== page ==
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CASA 25th anniversary

April 01, 2002|BY ANDREA ROWLAND

andreabh@herald-mail.com

When Vicki Sadehvandi took her job as director of Washington County's first help agency for abused women in 1977, she said, a police officer predicted she would be out of work within six months.

Citizens Assisting and Sheltering the Abused - or CASA - would fold because domestic violence wasn't a real problem in Washington County, he said.

Twenty-five years later, Sadehvandi still has her job. And she's never been busier.

Domestic violence continues to be a "tremendous problem" countywide, she said.

CASA served about 100 families affected by abuse during the agency's first year.

Last year, CASA received more than 21,000 crisis hot line calls and served more than 2,100 new clients. The agency sheltered about 700 women and children from July 1, 2000, to June 30, 2001. CASA counselors worked with more than 2,000 batterers during the same time period.

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Twenty-five years ago, Sadehvandi wondered how she would fill a four-drawer file cabinet. Today, victim files fill an entire room at the Hagerstown-based agency, Sadehvandi said.

CASA works with emotionally, physically and sexually abused women and children, displaced homemakers, homeless women, victims of sexual assault and incest, and abusers.

CASA's services include a crisis hot line, emergency shelter, counseling, support groups and career advice.

After 25 years, Sadehvandi is still surprised by the lack of value people place upon each other, she said.

"You really think you've seen it all until another case comes in," she said.

Nowhere to turn


Prior to August 1977, abused women in Washington County had nowhere to turn for help. They sought shelter from abuse in police cruisers or in hospital hallways, said Sadehvandi, 54.

Laws to protect victims of abuse - such as ex parte and protective orders and warrantless arrest policies - did not exist.

"The courts had limited powers. They could issue 'stay-away' orders," CASA co-founder Pat Cushwa said. "But a drunk with a gun doesn't pay much attention to a piece of paper."

A citizens' group, the Washington County Commission for the Protection of Battered Women, disbanded in 1976 after one year due to public apathy.

"There were no actual services for victims of domestic violence," Sadehvandi said.

Then Timothy Knode shot and killed his estranged wife in the living room of her parents' Hagerstown home.

A month before he killed Imogene Knode, Timothy Knode cut her throat with a razor blade. He was released on $500 bond the next day.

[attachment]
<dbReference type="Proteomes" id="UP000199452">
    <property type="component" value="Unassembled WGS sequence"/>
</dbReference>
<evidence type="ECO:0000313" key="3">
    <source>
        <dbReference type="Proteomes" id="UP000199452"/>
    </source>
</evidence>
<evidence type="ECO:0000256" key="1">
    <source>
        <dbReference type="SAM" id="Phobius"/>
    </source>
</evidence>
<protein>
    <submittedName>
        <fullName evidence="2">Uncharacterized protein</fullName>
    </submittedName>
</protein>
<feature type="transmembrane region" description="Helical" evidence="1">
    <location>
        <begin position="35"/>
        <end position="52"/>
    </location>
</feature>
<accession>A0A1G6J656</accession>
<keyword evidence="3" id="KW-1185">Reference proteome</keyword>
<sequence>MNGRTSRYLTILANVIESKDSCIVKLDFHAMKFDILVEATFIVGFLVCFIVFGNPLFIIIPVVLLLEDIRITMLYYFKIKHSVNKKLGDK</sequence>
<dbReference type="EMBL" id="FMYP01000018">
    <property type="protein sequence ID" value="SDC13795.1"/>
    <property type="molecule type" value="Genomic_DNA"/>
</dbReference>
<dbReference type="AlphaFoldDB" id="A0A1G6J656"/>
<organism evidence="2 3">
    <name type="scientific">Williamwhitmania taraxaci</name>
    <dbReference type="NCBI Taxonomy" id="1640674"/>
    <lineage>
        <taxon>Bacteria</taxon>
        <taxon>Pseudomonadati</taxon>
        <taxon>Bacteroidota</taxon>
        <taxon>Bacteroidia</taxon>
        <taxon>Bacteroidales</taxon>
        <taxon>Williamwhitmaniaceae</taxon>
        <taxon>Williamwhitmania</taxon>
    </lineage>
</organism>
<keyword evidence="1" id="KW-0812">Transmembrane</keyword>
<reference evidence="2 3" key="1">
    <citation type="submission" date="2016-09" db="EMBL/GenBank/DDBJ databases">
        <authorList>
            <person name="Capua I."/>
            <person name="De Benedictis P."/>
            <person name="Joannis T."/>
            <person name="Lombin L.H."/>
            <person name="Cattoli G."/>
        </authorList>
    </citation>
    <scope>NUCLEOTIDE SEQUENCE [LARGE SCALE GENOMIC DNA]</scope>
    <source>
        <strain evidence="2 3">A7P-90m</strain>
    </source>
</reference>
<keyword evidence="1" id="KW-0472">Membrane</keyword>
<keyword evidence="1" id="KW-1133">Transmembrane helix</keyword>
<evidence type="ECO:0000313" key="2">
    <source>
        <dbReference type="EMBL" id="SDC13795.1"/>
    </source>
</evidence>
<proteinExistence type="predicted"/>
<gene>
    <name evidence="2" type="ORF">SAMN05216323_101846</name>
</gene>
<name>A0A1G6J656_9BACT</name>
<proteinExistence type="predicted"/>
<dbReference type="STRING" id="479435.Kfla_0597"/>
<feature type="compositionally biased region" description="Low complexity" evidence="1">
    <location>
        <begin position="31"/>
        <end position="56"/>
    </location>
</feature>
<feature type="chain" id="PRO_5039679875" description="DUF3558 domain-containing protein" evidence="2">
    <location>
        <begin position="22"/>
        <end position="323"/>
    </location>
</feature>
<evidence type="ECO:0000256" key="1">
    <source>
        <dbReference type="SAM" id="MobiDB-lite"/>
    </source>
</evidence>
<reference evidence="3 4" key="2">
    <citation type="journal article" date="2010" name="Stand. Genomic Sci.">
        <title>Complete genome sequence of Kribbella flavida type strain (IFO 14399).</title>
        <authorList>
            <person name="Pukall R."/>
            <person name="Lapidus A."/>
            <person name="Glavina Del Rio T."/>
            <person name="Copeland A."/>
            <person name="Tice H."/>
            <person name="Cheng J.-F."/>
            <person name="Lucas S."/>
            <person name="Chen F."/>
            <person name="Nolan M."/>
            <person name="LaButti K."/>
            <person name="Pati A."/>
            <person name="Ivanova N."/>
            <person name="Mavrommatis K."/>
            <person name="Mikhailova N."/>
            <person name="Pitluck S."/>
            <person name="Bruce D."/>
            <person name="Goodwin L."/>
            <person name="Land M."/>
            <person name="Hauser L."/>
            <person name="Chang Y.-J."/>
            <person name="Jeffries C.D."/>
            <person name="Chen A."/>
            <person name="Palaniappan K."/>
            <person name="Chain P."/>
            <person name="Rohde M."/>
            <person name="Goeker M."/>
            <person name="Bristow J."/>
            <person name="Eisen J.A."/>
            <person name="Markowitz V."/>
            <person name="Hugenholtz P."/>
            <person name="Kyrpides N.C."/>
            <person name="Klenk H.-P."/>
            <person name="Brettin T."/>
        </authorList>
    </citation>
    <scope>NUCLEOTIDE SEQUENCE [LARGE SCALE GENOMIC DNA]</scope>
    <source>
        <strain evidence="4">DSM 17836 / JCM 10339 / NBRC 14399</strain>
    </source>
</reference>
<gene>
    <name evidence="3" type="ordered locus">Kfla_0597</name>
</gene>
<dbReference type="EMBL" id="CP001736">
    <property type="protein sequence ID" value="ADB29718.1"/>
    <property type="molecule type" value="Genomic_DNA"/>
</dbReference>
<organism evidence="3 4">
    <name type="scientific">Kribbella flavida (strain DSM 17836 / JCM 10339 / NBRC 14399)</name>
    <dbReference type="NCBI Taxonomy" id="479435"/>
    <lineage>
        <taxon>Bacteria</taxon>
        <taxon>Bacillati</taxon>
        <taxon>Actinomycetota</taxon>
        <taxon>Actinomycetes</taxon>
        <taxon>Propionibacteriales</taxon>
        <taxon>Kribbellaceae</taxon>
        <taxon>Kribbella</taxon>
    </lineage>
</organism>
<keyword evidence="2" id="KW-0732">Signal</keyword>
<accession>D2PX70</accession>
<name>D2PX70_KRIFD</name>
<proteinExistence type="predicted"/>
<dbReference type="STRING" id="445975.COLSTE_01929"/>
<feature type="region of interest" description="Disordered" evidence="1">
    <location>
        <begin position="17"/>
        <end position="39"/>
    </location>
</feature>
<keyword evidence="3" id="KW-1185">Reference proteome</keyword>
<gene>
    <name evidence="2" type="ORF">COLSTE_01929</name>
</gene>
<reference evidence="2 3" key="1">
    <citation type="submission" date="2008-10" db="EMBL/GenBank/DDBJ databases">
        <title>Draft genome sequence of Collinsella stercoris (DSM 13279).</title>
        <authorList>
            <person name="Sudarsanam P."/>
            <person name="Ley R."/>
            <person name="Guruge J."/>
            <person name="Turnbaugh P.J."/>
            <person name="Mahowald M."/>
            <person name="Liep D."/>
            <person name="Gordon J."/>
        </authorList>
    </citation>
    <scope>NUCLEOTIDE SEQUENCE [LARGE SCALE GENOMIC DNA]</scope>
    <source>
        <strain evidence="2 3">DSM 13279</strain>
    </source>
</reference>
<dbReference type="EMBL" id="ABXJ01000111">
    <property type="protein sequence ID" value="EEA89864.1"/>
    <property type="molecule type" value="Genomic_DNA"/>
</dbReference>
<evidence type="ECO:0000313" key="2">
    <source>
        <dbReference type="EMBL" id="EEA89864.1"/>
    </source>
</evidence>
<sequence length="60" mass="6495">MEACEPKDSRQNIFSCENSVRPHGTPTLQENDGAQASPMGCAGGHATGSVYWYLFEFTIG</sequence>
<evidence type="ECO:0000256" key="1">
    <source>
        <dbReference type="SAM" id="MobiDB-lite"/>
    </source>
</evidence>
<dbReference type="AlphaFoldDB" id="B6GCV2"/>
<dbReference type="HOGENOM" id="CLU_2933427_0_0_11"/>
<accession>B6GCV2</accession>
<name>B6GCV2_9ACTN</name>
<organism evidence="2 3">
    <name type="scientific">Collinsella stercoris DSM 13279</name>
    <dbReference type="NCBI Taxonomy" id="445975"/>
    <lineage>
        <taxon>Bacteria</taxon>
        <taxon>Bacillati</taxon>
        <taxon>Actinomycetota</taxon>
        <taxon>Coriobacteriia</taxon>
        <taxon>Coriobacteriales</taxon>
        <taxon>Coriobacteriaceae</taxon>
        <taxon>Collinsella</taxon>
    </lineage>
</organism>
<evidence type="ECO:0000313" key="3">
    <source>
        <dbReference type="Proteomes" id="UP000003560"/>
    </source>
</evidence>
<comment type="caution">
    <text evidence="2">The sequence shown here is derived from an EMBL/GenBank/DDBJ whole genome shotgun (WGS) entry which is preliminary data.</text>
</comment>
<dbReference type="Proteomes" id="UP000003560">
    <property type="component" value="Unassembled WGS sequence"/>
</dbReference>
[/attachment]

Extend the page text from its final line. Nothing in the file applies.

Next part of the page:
Imogene pleaded for help in a letter to the editor that she signed, "Helpless." She filed assault charges against her husband a week before her death in February 1977, but the warrant was never served because Hagerstown police couldn't find Knode.

Imogene's murder prompted renewed concern about the plight of battered women in Washington County, said Cushwa, a Williamsport councilwoman at the time.

Cushwa and Diane Weaver, who started the county Commission for the Protection of Battered Women, formed a task force to confront the domestic violence problem. CASA followed the Baltimore-based House of Ruth as the second domestic violence help agency in the state.

"There were some people around who thought we were a radical feminist group out to wreck marriages. But people soon learned we were out to help families," Sadehvandi said.

Coordinator hired


Cushwa and Weaver - who for six months took turns taking crisis calls at home - hired Sadehvandi to coordinate CASA's efforts after securing a $7,500 federal grant.

Sadehvandi worked with a $52 budget that first year, she said.

From her desk at the Community Action Council building in Hagerstown, Sadehvandi solicited area motels for room donations for battered women. She promoted CASA's mission during speaking engagements at area churches and civic group meetings.

"Soon checks started coming in the mail," Sadehvandi said. "They believed in what we were trying to do."

Until 1985, the CASA hot line was Sadehvandi's home phone. Hagerstown police patched domestic abuse crisis calls to her at all hours of the night, she said.

State funds in 1978 enabled CASA to launch the displaced homemaker program, which provides educational and training opportunities to women 30 and older who have lost income they depended upon due to separation, divorce, death or disability of the primary wage earner.

United Way money then paid for an additional staff member, and has since paid for such services as abuser intervention and the shelter for abused women and their children, Sadehvandi said.

State money in 1980 enabled CASA to start its battered spouse and rape crisis programs. Later that year, the U.S. Department of Labor selected CASA as the model program for the nation because of its comprehensive services for clients, Sadehvandi said.

CASA expands


Those services - and the number of clients served - continued to expand over the years.

CASA now employs 25 people and has a $900,000 annual budget, Sadehvandi said.

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